A new survey released on Tuesday, International Women’s Day, finds women are more confident post-pandemic in their ability to fund their future financial needs.
The U.S. Bank research shows significant differences in areas like financial engagement, focus on retirement, and general financial strength among women and men from different generations and provides a reason for great optimism that a new generation of female investors is redefining women and wealth.
While a similar March 2020 study showed that women were less confident and less engaged with managing money than men, generally started investing later than men, and tended to associate negative emotions with financial planning, the most recent survey shows that many of these gaps are shrinking.
No. 1: Women are more positive about managing their finances
The number of women who associate positive words like pride, excitement, and happiness with their finances jumped in the new survey. The number of women who associate negative words like anxiety, inadequacy, fear, and dread with financial planning has decreased. However, men overall are more optimistic when it comes to managing their finances than women, although both younger women and men are the most optimistic.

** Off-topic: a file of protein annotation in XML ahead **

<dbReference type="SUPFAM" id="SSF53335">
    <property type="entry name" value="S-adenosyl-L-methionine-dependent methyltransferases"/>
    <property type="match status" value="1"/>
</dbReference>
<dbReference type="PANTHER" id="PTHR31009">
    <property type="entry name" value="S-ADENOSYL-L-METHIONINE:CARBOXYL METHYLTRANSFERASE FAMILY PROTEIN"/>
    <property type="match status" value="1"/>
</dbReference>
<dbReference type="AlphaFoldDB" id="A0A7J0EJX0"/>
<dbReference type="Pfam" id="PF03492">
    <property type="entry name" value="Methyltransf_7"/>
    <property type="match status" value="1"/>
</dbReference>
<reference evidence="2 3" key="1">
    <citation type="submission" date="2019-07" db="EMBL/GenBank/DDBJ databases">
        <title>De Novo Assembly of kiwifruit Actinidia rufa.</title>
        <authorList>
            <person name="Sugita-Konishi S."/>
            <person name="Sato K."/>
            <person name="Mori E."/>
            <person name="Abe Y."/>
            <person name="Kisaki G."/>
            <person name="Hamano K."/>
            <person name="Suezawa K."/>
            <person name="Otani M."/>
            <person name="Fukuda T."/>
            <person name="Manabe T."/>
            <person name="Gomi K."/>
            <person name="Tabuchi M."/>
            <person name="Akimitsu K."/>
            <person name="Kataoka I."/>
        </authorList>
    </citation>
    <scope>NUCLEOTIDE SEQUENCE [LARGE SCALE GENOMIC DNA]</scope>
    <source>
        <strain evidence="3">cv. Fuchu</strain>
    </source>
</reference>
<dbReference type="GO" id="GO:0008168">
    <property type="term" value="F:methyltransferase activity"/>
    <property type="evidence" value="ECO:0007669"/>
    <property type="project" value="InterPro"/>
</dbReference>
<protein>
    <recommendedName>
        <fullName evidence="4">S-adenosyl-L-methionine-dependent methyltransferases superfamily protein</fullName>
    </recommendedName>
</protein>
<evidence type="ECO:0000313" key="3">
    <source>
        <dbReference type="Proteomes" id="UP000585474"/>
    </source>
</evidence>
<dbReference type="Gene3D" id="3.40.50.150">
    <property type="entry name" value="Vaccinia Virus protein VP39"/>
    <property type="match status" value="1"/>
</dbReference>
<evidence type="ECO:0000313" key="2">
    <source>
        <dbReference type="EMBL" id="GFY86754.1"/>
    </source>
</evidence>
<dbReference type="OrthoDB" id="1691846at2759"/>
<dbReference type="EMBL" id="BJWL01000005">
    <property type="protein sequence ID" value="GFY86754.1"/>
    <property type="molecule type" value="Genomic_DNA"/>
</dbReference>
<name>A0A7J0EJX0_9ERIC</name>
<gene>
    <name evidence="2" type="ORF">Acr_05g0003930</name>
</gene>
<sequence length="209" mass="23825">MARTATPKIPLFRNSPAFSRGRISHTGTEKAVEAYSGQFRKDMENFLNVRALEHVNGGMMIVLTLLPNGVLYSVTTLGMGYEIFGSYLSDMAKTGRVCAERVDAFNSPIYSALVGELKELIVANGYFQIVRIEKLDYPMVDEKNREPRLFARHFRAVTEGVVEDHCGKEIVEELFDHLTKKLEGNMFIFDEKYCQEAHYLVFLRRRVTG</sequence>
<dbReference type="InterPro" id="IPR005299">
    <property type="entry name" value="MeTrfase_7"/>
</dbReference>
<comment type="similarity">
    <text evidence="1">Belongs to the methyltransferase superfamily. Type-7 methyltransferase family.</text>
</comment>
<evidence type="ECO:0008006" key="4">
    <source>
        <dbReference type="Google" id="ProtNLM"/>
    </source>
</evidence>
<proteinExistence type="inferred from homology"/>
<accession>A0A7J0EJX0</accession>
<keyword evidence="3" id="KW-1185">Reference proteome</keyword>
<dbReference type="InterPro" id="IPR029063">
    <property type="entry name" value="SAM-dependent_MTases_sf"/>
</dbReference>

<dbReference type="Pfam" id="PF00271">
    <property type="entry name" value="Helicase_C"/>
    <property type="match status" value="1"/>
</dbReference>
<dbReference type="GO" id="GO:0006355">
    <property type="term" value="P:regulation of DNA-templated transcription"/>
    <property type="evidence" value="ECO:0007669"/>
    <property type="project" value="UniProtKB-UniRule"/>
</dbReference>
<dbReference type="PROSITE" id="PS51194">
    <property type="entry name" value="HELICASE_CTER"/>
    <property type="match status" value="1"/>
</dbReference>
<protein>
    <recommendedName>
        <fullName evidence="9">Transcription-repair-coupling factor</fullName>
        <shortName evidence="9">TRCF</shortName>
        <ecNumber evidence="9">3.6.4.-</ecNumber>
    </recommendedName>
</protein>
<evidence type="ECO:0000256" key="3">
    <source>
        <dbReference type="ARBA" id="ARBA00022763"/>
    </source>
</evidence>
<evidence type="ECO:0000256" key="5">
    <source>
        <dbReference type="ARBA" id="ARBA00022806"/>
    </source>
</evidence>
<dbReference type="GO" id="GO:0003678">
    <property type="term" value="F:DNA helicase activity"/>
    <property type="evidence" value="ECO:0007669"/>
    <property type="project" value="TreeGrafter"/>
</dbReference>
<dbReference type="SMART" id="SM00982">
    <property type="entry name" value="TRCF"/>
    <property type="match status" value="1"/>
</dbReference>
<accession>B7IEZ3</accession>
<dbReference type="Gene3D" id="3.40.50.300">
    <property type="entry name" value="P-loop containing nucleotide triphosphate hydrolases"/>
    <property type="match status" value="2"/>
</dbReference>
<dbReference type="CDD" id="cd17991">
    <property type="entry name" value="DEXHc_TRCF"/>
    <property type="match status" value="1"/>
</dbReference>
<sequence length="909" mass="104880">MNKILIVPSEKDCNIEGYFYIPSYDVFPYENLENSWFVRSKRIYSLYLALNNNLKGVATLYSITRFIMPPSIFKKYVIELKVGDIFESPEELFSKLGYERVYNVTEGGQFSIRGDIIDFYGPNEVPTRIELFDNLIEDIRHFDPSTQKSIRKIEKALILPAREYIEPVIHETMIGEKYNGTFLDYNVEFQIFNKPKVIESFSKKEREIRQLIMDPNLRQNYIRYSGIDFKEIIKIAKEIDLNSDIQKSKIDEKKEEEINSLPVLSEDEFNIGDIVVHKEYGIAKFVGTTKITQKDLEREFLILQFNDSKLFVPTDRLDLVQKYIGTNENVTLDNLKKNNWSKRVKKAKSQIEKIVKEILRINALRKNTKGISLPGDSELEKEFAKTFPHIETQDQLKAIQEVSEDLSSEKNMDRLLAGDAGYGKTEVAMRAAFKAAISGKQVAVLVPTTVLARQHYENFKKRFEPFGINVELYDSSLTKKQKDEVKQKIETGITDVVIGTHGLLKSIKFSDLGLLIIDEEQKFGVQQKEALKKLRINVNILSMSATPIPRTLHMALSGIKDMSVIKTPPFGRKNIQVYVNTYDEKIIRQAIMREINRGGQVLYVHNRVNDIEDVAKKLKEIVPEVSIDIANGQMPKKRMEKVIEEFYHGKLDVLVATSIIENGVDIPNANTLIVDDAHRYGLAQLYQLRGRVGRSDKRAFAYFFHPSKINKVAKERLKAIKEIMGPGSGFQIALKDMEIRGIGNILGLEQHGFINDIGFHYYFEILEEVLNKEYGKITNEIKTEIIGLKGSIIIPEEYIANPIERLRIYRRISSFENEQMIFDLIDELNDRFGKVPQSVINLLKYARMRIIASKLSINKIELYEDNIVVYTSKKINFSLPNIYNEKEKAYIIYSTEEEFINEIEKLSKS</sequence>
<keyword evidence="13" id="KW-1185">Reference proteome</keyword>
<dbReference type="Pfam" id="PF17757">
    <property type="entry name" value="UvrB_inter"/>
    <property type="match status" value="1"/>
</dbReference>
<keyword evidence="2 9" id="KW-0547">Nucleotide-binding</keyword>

No. 2: Women more confident they can fund future needs
In 2020, 23% of women and 34% of men felt they were sufficiently financially prepared to cover their future financial needs; in the new survey, both women and men felt more confident they would be prepared: 36% of women and 37% of men.
No. 3: Women more confident they will afford retirement
In 2020, 48% of women and 61% of men said they were confident that they would be able to retire when they were ready—a gap of 23 points. In 2022, that gap has shrunk to 5 points, with 57% of women now confident about retirement—another significant jump in positivity during challenging times.
No. 4: Women more confident in ability to manage finances
In 2020, 56% of women under 35, 50% of women 35-54, and 41% of women 55+ said they were confident in their ability to manage their finances. In 2022, those numbers went up across all generations surveyed, with 71% of Gen Z/millennial women, 53% of Gen X women, and 46% of boomer women saying this. However, men are more confident overall than women in their ability to manage their finances.
Most importantly, the new research points to a new generation of female investors: women who have more money saved than any other generation of women are overwhelmingly in charge of many financial decisions and associate financial planning with feelings of confidence, competitiveness, and joy.
With more than 20 years serving financial markets, John Sullivan is the former editor-in-chief of Investment Advisor magazine and retirement editor of ThinkAdvisor.com. Sullivan is also the former editor of Boomer Market Advisor and Bank Advisor magazines, and has a background in the insurance and investment industries in addition to his journalism roots.